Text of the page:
ime to take a quick spin through the classic TV blogosphere and see what we can come up with. Something good, no question.
At Comfort TV, David talks about the real way to watch retro TV: by duplicating a network's lineup for an entire evening. I must admit to being prone to this nerdish behavior myself, although I'm more likely to mix and match networks and eras instead of trying to duplicate a single point in time, ala David. For example, our Saturday night lineup features Perry Mason. Mannix and Mission: Impossible from CBS, though they didn't all air at the same time. My real goal, however, has been to duplicate the programming from a specific day's programming, as listed in TV Guide. Good luck with that, right? But you'd be surprised at how close you can get.
The Onion's AV Club has become one of my favorite classic TV sites; it's got a great lineup of features, from episode-by-episode rundowns of programs like The Twilight Zone and classic Doctor Who to articles that analyze the appeal of a given series. One of the best is the feature called 100 Episodes, which focuses on those series that reached the landmark number of 100 episodes - the generally considered minimum number of episodes for a series to go into syndication, and future immortality.
Bill Simmons' Grantland website may seem like it's sportscentric, but it really embrases all of pop culture, and in "Murder, Inc.," Andy Greenwald explores a question that I've written about several times, one that is as relevant to today's culture as it was in the 60s: how much violence on television is "too much"? One can't help but wonder - isn't this an example of something that never gets beyond the talk stage?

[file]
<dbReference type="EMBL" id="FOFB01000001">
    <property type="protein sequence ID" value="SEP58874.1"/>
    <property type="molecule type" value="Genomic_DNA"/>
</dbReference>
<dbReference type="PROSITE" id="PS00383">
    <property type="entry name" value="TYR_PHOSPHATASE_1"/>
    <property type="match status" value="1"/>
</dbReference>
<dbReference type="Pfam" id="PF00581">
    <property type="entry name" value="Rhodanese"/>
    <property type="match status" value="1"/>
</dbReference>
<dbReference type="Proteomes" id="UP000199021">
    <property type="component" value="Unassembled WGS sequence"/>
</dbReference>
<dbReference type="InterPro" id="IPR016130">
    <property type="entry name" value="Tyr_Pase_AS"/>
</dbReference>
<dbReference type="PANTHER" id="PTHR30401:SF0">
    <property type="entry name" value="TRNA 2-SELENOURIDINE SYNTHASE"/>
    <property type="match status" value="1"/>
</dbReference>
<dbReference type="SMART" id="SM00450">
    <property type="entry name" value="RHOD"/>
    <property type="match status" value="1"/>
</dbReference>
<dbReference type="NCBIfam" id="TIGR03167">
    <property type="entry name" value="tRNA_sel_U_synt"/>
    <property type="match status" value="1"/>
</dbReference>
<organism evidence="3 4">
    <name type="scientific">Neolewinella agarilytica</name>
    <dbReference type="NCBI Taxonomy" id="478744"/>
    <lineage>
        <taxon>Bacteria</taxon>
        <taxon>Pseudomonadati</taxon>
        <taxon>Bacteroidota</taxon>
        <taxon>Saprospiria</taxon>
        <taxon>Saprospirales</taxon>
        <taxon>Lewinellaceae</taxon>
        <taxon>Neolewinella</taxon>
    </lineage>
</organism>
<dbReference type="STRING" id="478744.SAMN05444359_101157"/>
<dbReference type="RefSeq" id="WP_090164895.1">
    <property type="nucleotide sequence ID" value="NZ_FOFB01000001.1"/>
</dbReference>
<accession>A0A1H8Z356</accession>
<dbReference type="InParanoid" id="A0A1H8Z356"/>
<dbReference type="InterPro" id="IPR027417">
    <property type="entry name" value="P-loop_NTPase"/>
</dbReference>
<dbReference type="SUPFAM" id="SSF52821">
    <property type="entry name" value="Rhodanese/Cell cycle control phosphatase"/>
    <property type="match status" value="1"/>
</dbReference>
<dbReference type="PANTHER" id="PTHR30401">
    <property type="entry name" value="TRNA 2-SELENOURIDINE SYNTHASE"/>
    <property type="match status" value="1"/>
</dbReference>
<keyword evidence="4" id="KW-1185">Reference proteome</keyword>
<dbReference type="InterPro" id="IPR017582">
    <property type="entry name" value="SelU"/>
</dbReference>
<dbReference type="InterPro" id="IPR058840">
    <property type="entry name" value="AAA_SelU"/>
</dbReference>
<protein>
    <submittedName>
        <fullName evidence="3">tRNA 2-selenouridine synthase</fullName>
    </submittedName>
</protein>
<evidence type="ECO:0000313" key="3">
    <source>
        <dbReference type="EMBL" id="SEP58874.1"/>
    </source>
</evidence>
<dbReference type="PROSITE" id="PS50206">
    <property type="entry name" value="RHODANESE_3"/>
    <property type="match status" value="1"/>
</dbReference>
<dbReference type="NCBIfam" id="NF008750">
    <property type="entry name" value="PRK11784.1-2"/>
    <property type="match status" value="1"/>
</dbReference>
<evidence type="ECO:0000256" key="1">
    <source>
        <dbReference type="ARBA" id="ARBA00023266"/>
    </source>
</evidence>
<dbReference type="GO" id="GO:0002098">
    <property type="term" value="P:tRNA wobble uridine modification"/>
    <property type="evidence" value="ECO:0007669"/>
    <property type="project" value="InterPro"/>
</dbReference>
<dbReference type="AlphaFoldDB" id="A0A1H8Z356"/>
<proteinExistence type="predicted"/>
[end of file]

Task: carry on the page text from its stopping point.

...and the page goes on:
At Awful Announcing, the gang flashes back to a time which we might consider remarkable today: when 24/7 sports programming seemed on the way out. I vividly remembere how much sports USA used to have (although a lot of it came before we got cable in Minneapolis), but I'd completely forgotten the days when ESPN carried Nation's Business Today for two hours on weekday mornings. Now that you mention it, I actually watched that show each morning before heading off to work. It was a hell of a lot better than what ESPN has on nowadays.
And the reason for that can be found in this fascinating and depressing Deadspin article that breaks down the content of ESPN's flagship SportsCenter broadcast for an entire year. Among other things, we learn that a team's economic value is even more important than its won-loss record when it comes to getting coverage on SportsCenter. Blech.
In fact, that left such a bad taste in my mouth that I had to find another article to sign off on, and here it is: Joanna Wilson's recap of Christmas TV History's Christmas in July. If that thought doesn't bring a smile and warm memory to you, I don't know what will.
That's it for today - see you on Saturday for This Week in TV Guide. Not-so-fun fact: I had to rebuild this one from the ground up after a technical malfunction ate my homework. You'll have to let me know if it still comes out alright!